PM Transcripts

Transcripts from the Prime Ministers of Australia

Transcript 343

AUSTRLIAN-AMERICAN ASSOCIATION DINNER, SYDNEY - 12TH JULY 1961 - SPEECH BY THE PRIME MINISTER, THE RT. HON. R G MENZIES

Photo of Menzies, Robert

Menzies, Robert

Period of Service: 19/12/1949 to 26/01/1966

More information about Menzies, Robert on The National Archive website.

Release Date: 12/07/1961

Release Type: Speech

Transcript ID: 343

theh ~ iis 12" m 1th e R-t. don
SirYou GrcegChief Justioe, Your œ xaellency and laies and
I think this is orbeof thoe. occasions when,, as an ertirely
lofl-oontntiouls person ( Ldaughter-) devoted to nothing more dopl; 3y then
to a quiet life, I ought to make a few points about some of the
people who are sitting at Lho top table* ( I'll say something, about
or,, 4hite later on and I hasten to say entirely In his fa. votxr)
( Laughter) But I do want to tell you ws crts of~ the charnel-house
knowing that tiny won't io a" y Aurther. ( LaughterJ
dhe. I accepted my Invitation to cam ho: e the fish at
last A--4 you know I did so under the f'ir Impression1 that,, like
so mayof you I would wear . a nice soft shirt and black tie and be at
home & nd comfortable. Then Mr, President forzston niaid nio no,
Reialorcad concrete is the order of the day". ( Laughter)' I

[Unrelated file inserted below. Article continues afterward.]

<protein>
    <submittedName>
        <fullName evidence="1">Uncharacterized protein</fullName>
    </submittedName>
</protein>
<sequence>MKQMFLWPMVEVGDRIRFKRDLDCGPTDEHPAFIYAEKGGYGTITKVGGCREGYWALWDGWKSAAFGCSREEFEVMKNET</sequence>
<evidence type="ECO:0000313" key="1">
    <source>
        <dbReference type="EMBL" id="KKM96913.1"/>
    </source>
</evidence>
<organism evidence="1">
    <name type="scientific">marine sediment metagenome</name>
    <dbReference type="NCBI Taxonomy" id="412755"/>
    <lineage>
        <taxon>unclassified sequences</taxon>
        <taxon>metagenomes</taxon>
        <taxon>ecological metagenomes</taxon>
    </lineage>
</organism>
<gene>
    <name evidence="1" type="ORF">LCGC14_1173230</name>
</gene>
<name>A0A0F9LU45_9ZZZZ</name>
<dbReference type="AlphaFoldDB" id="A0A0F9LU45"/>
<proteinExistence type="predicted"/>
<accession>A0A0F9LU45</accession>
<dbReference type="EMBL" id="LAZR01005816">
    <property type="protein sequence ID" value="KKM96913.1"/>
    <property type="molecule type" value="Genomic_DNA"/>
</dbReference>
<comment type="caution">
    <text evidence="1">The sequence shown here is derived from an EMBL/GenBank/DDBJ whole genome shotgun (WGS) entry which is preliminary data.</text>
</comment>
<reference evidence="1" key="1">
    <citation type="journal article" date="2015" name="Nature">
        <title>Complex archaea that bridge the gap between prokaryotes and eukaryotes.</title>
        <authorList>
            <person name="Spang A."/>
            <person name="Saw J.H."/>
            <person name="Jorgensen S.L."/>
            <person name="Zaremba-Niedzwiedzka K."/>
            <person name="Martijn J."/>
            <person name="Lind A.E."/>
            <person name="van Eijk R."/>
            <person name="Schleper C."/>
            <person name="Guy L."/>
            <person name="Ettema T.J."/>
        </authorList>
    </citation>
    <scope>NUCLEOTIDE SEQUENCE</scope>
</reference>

protested und my secretary protested and the President ive all the
initation that a man of his typ~ e can of being the injured innocents
" kit xW dear fellow, Sir you kriov, we can't, you know.. 3o .1
devoted, or rather my wil. did, U l1a& theo r this a eraiuoa to
, dotting to o:. cased in ooncrete. Arid when I arived 4areo t~ on-ight and
met Yaorton 1 rapped hiu on z-hu chtilf and& I said 111? y dear bay you
are ieurinj a sami-stifi shirt". ( Laughter,, ajptfalse)
1Ito ofours. delighted I don't need to tell you to
arrive here tonight and see ' Uis 4ruce the Archibishop. kno there
is rjthing that urings sjah balm to he spirit of a man ohto is
occ; Asij! nally In trouable hiias& f ( Lau. ghter) Well I don't need to
finish my : sentence do 11 Therefore i want to ; a~ y to Aj ruce the